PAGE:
Molded interconnect devices (MIDs) are revolutionizing traditional mechanical and electrical designs in many applications, especially those in the automotive and telecommunication industries. Unfortunately, many engineers still lack knowledge about these versatile and efficient devices. For electromechanical designers, MID technology can offer significant advantages over design approaches based on traditional pc boards. But before implementing MIDs in their applications, designers need to understand how MIDs and pc boards differ.
MIDs are best when replacing several components in a circuit-board product. They essentially integrate mechanical and electrical functions into one piece. By doing so, they make an important contribution to design in terms of manufacturability and assembly. If the product is simply a circuit board and the housing, then it's unlikely that MID technology will be cost effective.
Nevertheless, for products with some degree of electromechanical complexity, MID technology is economically competitive. Unlike pc boards, which are typically limited to two-dimensional planes, MIDs can implement three-dimensional circuitry. Among other things, a circuit pattern with multiple planes allows better spacing of circuitry, as well as the connected switches and buttons.
Furthermore, MIDs can reduce component count and cost by embedding features such as a connector, a wire harness, or a lamp holder within the device. At the same time, MIDs can be designed to be self-supporting, thereby eliminating the additional mechanical parts required to support pc boards. By reducing the required number of parts, MIDs save space and shorten assembly time.
The primary limitation of MIDs is their circuit density. MID technology cannot replicate the layered, or hidden, circuitry in traditional boards. Basically, MIDs have only two layers—the front and back of the part (Table 1).
MIDs can be implemented in many different applications. One example is the antenna. The telecom industry has found advantages to using MIDs for the internal antennas in cellular phones. This style of antenna replaces the usual antenna stub or retractor. Thus, the volume limitation in cell phones is overcome by incorporating the antenna as part of the phone's internal fixtures, achieving more efficient use of space.
With the advent of changeable phone covers, MIDs also enhance the aesthetic value of the phone by virtue of their flexibility. Molding and plating characteristics can be modified to produce various at-tractive colors and shapes. The growing use of wireless products in everyday life will no doubt produce many other products where MIDs can make a significant contribution.
Automotive applications are another arena where MIDs can play a noteworthy role. A common application for MID technology is the brake-light fixture. Previously, the traditional fixture included a molded housing, a stamped metal insert, a connector, and solder-attached wiring. The MID version combines the connector and housing into one piece. Through selective plating, it incorporates the required circuitry.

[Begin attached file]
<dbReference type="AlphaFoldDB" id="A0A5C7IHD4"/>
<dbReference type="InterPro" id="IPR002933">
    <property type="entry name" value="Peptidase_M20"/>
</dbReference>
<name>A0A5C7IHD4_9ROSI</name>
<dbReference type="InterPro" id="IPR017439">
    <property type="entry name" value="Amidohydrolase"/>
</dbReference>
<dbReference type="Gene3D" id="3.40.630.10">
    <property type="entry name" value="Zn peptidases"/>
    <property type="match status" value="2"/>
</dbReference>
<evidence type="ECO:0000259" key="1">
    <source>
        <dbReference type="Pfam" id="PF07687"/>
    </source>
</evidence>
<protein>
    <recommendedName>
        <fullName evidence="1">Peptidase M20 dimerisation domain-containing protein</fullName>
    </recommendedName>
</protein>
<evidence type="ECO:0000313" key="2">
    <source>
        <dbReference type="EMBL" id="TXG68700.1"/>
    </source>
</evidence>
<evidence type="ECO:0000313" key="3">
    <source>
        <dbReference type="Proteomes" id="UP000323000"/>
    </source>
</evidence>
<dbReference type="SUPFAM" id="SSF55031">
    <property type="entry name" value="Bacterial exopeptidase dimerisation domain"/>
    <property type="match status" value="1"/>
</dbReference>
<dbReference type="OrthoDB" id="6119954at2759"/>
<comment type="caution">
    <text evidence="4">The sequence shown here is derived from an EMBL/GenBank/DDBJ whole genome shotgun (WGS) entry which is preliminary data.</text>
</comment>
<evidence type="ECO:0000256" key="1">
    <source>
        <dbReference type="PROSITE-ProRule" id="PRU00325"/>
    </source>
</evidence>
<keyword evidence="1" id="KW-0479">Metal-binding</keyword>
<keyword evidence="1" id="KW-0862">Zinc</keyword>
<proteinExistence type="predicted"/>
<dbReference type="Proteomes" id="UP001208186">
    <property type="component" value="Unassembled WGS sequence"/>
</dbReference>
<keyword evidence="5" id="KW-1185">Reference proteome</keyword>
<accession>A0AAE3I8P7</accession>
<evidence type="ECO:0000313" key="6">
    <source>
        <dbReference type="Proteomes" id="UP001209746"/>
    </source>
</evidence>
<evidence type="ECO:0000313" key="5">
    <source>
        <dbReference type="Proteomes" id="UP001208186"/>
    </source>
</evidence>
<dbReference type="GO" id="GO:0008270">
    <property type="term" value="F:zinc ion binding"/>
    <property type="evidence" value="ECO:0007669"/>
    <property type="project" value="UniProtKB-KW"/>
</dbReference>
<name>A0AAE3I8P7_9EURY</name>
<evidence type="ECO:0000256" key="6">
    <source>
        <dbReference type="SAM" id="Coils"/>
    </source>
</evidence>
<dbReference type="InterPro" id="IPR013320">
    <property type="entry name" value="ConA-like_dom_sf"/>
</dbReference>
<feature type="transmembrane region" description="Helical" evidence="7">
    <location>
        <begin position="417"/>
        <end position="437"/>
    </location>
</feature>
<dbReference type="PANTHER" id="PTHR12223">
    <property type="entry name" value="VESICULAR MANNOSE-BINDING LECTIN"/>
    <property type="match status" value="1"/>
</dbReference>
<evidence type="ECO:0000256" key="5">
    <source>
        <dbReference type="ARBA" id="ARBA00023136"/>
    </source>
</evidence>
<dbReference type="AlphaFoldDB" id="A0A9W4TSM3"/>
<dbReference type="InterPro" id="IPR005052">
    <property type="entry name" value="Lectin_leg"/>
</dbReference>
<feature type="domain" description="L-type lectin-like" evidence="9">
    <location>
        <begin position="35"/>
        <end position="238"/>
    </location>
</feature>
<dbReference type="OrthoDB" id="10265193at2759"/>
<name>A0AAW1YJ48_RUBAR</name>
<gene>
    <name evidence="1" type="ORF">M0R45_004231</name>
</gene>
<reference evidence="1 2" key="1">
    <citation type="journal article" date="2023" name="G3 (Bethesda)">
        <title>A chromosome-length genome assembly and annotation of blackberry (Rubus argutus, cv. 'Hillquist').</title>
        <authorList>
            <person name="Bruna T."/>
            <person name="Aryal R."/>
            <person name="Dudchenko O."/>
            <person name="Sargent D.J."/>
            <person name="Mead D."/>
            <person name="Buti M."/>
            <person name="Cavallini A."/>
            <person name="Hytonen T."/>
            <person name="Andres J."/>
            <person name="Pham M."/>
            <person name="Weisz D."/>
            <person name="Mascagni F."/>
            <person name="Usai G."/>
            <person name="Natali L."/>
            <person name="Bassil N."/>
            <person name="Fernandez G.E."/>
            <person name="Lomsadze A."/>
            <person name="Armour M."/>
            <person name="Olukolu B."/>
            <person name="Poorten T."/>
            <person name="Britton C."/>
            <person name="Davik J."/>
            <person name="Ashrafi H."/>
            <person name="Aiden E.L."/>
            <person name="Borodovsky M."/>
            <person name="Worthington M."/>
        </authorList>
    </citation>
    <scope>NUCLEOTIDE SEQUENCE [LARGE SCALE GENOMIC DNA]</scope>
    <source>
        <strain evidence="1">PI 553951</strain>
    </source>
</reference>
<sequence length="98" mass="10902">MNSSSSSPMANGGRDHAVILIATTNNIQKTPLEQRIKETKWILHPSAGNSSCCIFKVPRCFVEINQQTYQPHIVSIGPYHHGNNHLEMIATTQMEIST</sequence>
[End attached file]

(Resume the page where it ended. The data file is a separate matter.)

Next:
The resulting MID is a single piece that holds the lamp, nonsoldered circuitry, and a port that interfaces with the electrical system. With its numerous lighting fixtures, an automobile could use an MID in just about every nook and cranny. In general, other applications with stamped metal inserts can benefit from MID design too.
Computer peripherals like joysticks also are candidates for MID solutions. The limited space available makes it difficult to position push-button switches within the joystick for provision of controls similar to those in a flight simulator. Design for manufacturability becomes a nightmare when switches are located in different planes, each requiring its own circuit board and connection wires.
The MID solves this problem by creating a single part with the three-dimensional circuitry required to reach all of the push buttons within the confines of the joystick handle (Fig. 1). Other tight-quarter switch applications would definitely benefit from employing this technology.
The same is true for consumer and industrial products. Many of these products, such as flashlights and lamps, have metal inserts like the automotive brake lights. Furthermore, manufacturers can use the injection-molding capabilities of MID technology to integrate their electrical components within aesthetically and ergonomically pleasing body designs. Additionally, designers can take advantage of high-temperature plastics to accommodate heated industrial conditions and soldering processes. As a result, industrial assemblies that were once nuisances to manufacture can now be fabricated much more easily as single MIDs (Fig. 2).